Modernization Fund Program Isn’t Recouping Overhead Costs Fast Enough


The Technology Modernization Fund is incurring millions more in overhead costs than it is recouping in administrative fees.

The program office that manages the Technology Modernization Fund is spending far more money than it is taking in and is at risk of becoming insolvent without an infusion of funds or a change in how administrative costs are recouped.

The law that created the TMF in 2018 designed it to be a self-sustaining pot of money for IT modernization projects. The governing board awards funding based on the expected return on investment and larger impact across government, and as agency projects begin to see lower operating costs, a portion of those savings are paid back to replenish the fund on three- or five-year schedules. As part of the repayment plan, agencies also pay a fixed percentage for administrative costs to support the program management office. 

TMF receives no additional funding from the Office of Management and Budget or the General Services Administration, the agencies that govern and manage the program, respectively.

“This includes the cost of any services or work performed related to the administration of the fund, ensuring that the TMF is self-sustaining and can continue to support modernization projects well beyond the initial infusions of capital,” according to GSA’s fiscal 2020 budget request.

However, over the next five years, the PMO is on track to spend $4.7 million more on administrative costs than it is taking in.

The budget request shows a breakdown of overhead costs since the fund was established in 2018. The first year, the program management office incurred $409,000 in administrative costs. That figure jumped to $1.6 million in the first full year of operation, including $694,000 on salaries and $210,000 on benefits in 2019 for six full-time employees. For the coming fiscal year, the PMO expects to spend around $1.8 million on personnel, rent, utilities and other services.

The 2020 request includes a breakdown of the costs: $829,000 for full-time employee salaries, $251,000 for benefits and $695,000 for advisory services, along with about $76,000 in travel and supplies costs. The documents do not include a projected number of employees for the coming year.

Those costs are meant to be recouped through administrative fees paid by the agencies that obtain funding for their projects. Under the current setup, the PMO tacks on an additional 3% to the total award to cover its administrative costs, according to GSA. That rate drops to 2.5% if the agency repays the fund within three years instead of using the full five.

For example, an agency awarded $5 million for a modernization project with a five-year repayment plan will end up paying a total of $5.15 million—$5 million to replenish the fund in full, plus an additional $150,000 in administrative fees.

If the PMO incurs the full $1.8 million in costs in 2020, the first three years of the fund will have cost about $3.8 million to manage. If overhead costs remain flat for the two subsequent years, the PMO will have incurred costs of about $7.4 million.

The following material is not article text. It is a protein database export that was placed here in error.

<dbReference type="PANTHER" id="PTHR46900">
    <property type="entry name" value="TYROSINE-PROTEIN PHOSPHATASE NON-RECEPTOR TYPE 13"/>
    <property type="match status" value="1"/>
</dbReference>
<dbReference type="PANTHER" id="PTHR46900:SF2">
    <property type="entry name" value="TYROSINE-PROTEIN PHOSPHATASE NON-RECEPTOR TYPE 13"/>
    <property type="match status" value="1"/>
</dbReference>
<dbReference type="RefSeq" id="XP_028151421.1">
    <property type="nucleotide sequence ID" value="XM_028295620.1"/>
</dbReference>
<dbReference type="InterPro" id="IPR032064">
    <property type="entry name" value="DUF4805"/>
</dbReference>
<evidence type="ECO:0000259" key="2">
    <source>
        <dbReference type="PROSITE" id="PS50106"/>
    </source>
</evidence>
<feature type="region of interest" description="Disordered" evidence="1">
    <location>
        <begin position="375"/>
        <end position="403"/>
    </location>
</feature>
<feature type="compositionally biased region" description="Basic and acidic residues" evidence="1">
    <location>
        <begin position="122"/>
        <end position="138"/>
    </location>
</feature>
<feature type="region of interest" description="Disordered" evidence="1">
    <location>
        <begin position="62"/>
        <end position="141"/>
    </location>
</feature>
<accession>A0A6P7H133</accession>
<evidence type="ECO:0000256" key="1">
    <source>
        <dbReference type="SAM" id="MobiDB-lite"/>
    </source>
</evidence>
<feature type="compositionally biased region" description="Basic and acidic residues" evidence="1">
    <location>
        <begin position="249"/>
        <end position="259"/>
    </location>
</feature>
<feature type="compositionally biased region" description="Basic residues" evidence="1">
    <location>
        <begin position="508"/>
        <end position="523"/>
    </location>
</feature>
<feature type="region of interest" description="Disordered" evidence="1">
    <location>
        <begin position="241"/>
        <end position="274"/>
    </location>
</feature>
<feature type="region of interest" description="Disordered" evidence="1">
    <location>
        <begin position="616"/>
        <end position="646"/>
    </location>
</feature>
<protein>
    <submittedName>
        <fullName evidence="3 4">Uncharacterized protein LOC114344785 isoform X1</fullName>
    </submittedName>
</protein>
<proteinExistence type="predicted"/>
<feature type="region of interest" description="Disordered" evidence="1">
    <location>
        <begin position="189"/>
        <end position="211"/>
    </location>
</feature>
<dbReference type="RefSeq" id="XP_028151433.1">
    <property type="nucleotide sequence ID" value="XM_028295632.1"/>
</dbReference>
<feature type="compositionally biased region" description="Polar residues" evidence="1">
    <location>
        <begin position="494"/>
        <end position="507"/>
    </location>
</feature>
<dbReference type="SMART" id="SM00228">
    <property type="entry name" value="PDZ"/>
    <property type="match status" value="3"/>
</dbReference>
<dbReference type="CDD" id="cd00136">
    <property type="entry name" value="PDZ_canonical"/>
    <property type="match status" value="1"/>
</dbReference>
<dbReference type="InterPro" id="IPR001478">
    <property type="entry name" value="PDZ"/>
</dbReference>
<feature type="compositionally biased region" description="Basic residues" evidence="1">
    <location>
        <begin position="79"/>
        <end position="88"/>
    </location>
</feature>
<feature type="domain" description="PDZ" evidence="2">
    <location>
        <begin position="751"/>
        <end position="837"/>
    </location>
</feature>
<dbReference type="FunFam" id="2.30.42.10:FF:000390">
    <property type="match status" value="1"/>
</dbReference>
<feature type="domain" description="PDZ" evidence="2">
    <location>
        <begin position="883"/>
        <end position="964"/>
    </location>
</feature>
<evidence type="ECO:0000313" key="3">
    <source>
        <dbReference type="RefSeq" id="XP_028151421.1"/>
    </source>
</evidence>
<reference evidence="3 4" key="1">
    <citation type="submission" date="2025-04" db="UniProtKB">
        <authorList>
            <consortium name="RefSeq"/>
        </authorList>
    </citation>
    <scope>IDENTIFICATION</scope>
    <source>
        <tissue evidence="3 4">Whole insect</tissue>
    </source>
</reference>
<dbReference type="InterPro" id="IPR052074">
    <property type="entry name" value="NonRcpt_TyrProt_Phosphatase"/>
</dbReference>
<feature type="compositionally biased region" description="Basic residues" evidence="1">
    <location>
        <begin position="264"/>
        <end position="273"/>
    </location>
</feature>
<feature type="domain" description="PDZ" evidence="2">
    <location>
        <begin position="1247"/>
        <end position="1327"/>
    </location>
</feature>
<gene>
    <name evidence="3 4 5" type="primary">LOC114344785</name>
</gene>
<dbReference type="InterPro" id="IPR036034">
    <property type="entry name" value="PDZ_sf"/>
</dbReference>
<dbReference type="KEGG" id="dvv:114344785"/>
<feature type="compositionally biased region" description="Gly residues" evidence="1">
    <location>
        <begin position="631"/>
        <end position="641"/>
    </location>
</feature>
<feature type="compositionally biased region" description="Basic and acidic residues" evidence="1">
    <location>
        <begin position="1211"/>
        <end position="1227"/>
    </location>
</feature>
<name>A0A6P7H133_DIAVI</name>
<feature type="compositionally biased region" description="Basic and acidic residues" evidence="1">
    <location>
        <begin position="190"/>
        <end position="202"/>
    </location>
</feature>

To date, the board has awarded funding to seven projects at five agencies, for a total just shy of $90 million. At the current fee rate, administrative fees paid will top out at $2.7 million over the first five years. That results in a deficit of $4.7 million.

If the governing board makes additional awards in that time, the PMO will have additional funds to draw from. However, with less than $36 million left in the fund, Congress would need to authorize a significant infusion of cash to stabilize the program.

“With fewer funds to award, the TMF cannot recover as much in their administrative fees,” Carol Harris, director of IT and cybersecurity issues at the Government Accountability Office, told lawmakers during a June 26 hearing. “We have preliminary analysis that shows that the office’s operating costs through FY20 will exceed the administrative fees to be collected from these awarded projects.”

GAO analysts are working on a full audit of the TMF program, expected to be released mid-December.

According to Harris, the fund needs another $310 million—putting a fully funded TMF at around $435 million—in order to make enough awards to recoup its administrative costs.

Congress has appropriated a total of $125 million as of fiscal 2019. The fiscal 2020 appropriations bill in the House allocated $35 million for the fund. The Senate has yet to introduce a funding bill but in the past has been reluctant to put more money in the TMF.

“The Technology Modernization Fund was authorized at $500 million in order to help agencies upgrade from their large-scale and vulnerable legacy IT systems,” Rep. Gerry Connolly, D-Va., chair of the House Oversight Subcommittee on Government Operations, told Nextgov in a statement. “I will continue to work with OMB to see if there are other opportunities to provide additional funding for the TMF.” 

During the hearing, federal Chief Information Officer Suzette Kent, who chairs the TMF Board, said the fund can remain solvent in its current state, but the board is limited by the funding level.

“We absolutely have a plan for solvency,” she told lawmakers. “But it limits the number of projects and the acceleration of modernization that we can do going forward.” OMB officials declined to share the details of that plan at this time.

OMB and GSA officials declined to comment for this story, deferring to the pending GAO audit.

Editor’s Note: This story has been updated to correct the administrative fee rates charged by the TMF PMO.